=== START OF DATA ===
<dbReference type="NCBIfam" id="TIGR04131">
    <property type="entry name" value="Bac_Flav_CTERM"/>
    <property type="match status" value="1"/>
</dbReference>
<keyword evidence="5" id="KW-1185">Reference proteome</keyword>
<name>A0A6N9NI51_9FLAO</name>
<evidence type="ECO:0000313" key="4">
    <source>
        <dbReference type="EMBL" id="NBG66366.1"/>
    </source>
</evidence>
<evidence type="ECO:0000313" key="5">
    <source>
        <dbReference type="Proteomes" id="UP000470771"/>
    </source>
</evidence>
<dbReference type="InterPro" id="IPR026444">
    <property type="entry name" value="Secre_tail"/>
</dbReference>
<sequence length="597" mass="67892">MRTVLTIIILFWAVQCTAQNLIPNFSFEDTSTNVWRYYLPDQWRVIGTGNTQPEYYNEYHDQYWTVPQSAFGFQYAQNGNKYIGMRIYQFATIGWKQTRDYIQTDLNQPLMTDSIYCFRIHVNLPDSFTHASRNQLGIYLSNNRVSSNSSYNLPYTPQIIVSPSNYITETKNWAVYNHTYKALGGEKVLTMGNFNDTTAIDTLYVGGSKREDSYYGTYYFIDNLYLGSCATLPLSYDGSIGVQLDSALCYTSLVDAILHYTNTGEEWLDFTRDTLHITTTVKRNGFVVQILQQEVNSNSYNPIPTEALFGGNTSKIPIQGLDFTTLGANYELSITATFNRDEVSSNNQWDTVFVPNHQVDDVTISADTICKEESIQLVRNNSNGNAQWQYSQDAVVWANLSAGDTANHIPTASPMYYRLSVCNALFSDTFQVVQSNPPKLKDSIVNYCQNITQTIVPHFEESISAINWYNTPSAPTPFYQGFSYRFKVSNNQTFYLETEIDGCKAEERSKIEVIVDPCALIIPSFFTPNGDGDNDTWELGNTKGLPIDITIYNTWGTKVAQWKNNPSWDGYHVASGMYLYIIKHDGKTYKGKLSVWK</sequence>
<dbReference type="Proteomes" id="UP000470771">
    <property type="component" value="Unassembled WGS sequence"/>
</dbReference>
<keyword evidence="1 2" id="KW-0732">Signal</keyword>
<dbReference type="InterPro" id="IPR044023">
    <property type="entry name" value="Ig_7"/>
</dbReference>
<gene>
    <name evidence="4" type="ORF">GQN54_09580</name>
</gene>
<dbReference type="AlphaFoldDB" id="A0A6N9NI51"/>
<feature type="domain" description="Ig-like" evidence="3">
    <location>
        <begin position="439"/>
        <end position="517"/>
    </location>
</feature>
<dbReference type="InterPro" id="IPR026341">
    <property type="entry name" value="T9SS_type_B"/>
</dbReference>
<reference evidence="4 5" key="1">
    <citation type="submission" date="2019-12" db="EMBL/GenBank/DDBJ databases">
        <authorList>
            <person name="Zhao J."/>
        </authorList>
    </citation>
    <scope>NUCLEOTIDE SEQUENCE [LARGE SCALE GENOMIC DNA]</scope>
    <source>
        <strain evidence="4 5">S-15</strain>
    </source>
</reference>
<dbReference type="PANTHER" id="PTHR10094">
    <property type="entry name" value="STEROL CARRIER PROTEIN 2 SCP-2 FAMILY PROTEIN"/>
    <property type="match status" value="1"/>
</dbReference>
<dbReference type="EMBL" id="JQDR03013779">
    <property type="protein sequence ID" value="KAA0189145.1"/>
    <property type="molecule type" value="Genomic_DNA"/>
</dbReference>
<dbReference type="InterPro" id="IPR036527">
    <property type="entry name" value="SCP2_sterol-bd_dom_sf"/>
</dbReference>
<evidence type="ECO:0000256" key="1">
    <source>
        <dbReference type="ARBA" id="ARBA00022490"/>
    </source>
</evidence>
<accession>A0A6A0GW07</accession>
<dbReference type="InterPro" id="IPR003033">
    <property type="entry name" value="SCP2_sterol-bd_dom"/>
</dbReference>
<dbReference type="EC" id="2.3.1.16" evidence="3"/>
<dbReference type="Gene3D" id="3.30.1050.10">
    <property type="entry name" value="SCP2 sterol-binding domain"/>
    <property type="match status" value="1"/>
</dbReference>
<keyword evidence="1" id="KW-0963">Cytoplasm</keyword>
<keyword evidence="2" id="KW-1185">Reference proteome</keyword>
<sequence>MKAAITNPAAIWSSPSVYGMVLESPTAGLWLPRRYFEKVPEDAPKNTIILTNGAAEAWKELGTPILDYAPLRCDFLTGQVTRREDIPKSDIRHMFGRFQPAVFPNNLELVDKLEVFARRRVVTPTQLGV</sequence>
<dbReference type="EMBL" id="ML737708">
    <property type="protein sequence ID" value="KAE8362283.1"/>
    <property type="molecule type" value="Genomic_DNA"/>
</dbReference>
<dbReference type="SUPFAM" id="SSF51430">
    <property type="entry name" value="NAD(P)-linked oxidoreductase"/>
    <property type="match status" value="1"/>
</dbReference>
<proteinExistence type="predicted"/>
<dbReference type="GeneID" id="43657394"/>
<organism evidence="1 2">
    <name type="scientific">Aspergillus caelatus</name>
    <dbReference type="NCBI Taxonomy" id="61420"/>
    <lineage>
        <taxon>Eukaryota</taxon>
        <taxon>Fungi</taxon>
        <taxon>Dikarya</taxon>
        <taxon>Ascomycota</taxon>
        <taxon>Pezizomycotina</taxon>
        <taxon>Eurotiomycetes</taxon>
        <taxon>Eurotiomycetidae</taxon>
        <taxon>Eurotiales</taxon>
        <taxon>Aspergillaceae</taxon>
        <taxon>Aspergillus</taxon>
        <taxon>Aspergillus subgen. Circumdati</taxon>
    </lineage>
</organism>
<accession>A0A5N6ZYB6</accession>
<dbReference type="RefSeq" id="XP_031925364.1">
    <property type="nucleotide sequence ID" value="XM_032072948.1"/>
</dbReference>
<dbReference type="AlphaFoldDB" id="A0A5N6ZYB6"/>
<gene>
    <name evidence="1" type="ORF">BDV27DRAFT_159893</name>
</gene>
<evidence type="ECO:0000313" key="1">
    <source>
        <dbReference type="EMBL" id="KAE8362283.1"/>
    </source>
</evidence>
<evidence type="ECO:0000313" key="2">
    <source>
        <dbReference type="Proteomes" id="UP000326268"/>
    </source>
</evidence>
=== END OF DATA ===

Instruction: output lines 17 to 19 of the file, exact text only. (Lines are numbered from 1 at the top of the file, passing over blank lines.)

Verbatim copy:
<dbReference type="InterPro" id="IPR026444">
    <property type="entry name" value="Secre_tail"/>
</dbReference>